Oops, big lump of your posts....

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WJC

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First things first. I am delighted to see the intellectual honesty that recognizes that Lincoln had no authority to suspend Habeas Corpus. But sadly, the rest of your comment indicates an endorsement of the uncivilized doctrine of "might makes right". I do wish you would rethink that.
Thanks for your response.
Where do you see evidence of an endorsement in a straightforward definition of the question?
 

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So what's the point? Most everyone agrees that Lincoln's action was unconstitutional. The argument is whether or not it was necessary as a measure to preserve the Union.
Not so sure about that. No poster has posted a full US Supreme Court decision or a full US Circuit Court decision that states that President Lincoln violated the US Constitution by suspension of habeus corpus. The Wikipedia article on Ex Parte Merrymen cites other US Supreme Court Justices acting in the capacity of Circuit Court judges who agreed with the suspension of habeus corpus. Congress did pass a law in 1863 that limited but did allow President Lincoln under certain circumstances to suspend habeus corpus. I did cite an article in the previous thread on Habeus corpus that discuses' that.
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Still havent seen any proof it was or wasnt. Just some dictionary definitions and opinions. Without question the belligerent status is a certainty. It had many of the characteristics of a nation state. Where is the proof recognition was a requirement?
If you study the history of any nation they always make great efforts to seek diplomatic relations with as many nations as they can. Nations or political entities even will pay other nations for the privilege of diplomatic relations. I can give examples via PM since it's modern politics. If the Confederacy had diplomatic relations it's Navy could of been serviced for as long as necessary in another nation.
Leftyhunter
 

Kelly

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To All,

Some books that might be of interest on this thread's topic.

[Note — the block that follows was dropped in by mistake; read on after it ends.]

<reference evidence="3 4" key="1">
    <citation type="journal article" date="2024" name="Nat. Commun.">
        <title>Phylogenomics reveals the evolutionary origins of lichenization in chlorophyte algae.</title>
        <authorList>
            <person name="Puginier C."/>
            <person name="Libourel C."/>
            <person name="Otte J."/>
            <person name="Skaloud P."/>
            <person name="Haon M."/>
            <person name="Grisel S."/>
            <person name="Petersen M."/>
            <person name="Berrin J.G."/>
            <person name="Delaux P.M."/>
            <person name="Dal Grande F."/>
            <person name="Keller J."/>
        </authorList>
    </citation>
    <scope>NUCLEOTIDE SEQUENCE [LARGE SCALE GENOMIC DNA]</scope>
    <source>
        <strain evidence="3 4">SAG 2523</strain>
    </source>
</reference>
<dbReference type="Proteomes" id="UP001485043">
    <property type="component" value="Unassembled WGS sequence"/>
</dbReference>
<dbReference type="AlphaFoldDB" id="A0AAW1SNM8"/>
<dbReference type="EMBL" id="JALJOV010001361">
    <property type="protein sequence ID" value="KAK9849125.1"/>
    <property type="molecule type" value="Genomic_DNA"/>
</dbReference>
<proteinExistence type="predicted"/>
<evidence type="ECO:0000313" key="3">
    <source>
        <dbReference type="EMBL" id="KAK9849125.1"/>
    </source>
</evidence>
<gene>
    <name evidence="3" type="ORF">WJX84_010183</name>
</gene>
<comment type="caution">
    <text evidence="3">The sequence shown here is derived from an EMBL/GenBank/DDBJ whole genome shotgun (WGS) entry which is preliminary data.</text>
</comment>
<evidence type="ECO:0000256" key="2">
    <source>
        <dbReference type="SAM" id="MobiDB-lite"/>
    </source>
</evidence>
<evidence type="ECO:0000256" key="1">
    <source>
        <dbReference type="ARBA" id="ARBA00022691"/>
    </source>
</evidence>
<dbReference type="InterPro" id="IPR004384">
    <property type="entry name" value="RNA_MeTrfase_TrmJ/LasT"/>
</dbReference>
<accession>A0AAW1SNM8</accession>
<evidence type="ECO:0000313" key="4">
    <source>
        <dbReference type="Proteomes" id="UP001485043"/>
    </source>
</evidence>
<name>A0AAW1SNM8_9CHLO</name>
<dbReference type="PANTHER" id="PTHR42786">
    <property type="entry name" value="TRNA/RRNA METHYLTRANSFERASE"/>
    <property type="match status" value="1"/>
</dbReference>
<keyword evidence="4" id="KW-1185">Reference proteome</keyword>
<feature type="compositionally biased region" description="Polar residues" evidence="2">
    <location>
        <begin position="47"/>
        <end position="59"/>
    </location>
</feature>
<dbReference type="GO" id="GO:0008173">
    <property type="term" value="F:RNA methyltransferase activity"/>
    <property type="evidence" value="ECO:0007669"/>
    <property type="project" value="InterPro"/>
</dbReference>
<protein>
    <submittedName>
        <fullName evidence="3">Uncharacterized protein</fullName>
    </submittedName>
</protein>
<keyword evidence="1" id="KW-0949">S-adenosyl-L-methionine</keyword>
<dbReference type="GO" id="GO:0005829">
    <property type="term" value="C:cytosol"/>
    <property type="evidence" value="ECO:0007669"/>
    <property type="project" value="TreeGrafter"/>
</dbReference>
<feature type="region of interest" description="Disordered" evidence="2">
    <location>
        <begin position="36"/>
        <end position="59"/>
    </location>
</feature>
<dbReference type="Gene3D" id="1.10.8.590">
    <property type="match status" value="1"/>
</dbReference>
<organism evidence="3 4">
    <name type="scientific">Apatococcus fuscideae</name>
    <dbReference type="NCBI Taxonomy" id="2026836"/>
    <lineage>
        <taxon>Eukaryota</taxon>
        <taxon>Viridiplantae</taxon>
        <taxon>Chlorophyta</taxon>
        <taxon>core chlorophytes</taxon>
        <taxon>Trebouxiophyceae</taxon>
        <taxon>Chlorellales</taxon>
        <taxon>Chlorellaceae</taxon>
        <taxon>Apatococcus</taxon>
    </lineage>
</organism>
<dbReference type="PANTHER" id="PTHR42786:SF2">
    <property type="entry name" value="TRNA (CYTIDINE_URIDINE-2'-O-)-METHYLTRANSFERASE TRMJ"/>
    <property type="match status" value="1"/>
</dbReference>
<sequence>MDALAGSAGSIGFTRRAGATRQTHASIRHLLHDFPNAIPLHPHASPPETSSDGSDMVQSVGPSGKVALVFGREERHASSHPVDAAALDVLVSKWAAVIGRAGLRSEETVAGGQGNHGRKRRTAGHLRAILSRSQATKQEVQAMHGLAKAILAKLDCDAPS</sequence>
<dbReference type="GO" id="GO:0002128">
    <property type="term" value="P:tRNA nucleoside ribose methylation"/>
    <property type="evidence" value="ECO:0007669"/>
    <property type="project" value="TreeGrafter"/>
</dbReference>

Lincoln's Constitution, by Daniel Farber.

Lincoln & The Court, by Brian McGinty.

Lincoln And Chief Justice Taney, by James F. Simon.

Perilous Times: Free Speech in Wartime, by Geoffrey R. Stone.

Lincoln's Wrath, by Jeffrey Manber & Neil Dahlstrom.

Lincoln And The Press, by Robert S. Harper.

Southern Rights, by Mark E. Neely, Jr.

America's Constitution, by Akhil Reed Amar.

Sincerely,
Unionblue


I have to read all those books? Couldn't I just read Article II, section 2, of the U.S. Constitution? That's where the powers of the presidency are enumerated, so that's where the power to suspend Habeas Corpus is. Right?
 

Kelly

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Still havent seen any proof it was or wasnt. Just some dictionary definitions and opinions. Without question the belligerent status is a certainty. It had many of the characteristics of a nation state. Where is the proof recognition was a requirement?

There is zero proof because there is no such requirement. And the Declaration of Independence emphatically says so.
 

WJC

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Not so sure about that. No poster has posted a full US Supreme Court decision or a full US Circuit Court decision that states that President Lincoln violated the US Constitution by suspension of habeus corpus. The Wikipedia article on Ex Parte Merrymen cites other US Supreme Court Justices acting in the capacity of Circuit Court judges who agreed with the suspension of habeus corpus. Congress did pass a law in 1863 that limited but did allow President Lincoln under certain circumstances to suspend habeus corpus. I did cite an article in the previous thread on Habeus corpus that discuses' that.
Leftyhunter
Thanks for your response.
Taney's written opinion clearly said that the President did not have the authority to suspend the privilege of the writ of habeas corpus and that the Constitution reserved that authority for the Congress.
The most that can be said is that given the circumstances (an ongoing rebellion), Taney refused to test the authority of the Judicial Branch.
To avoid confrontation, Taney was intentionally ambiguous. He was very careful to represent the opinion as given by the Supreme Court even though the Supreme Court did not have jurisdiction. For example, he presented his opinion as Chief Justice of the Supreme Court and initially ordered the opinion filed with the Supreme Court, later changing that order to file with the Circuit Court.
 
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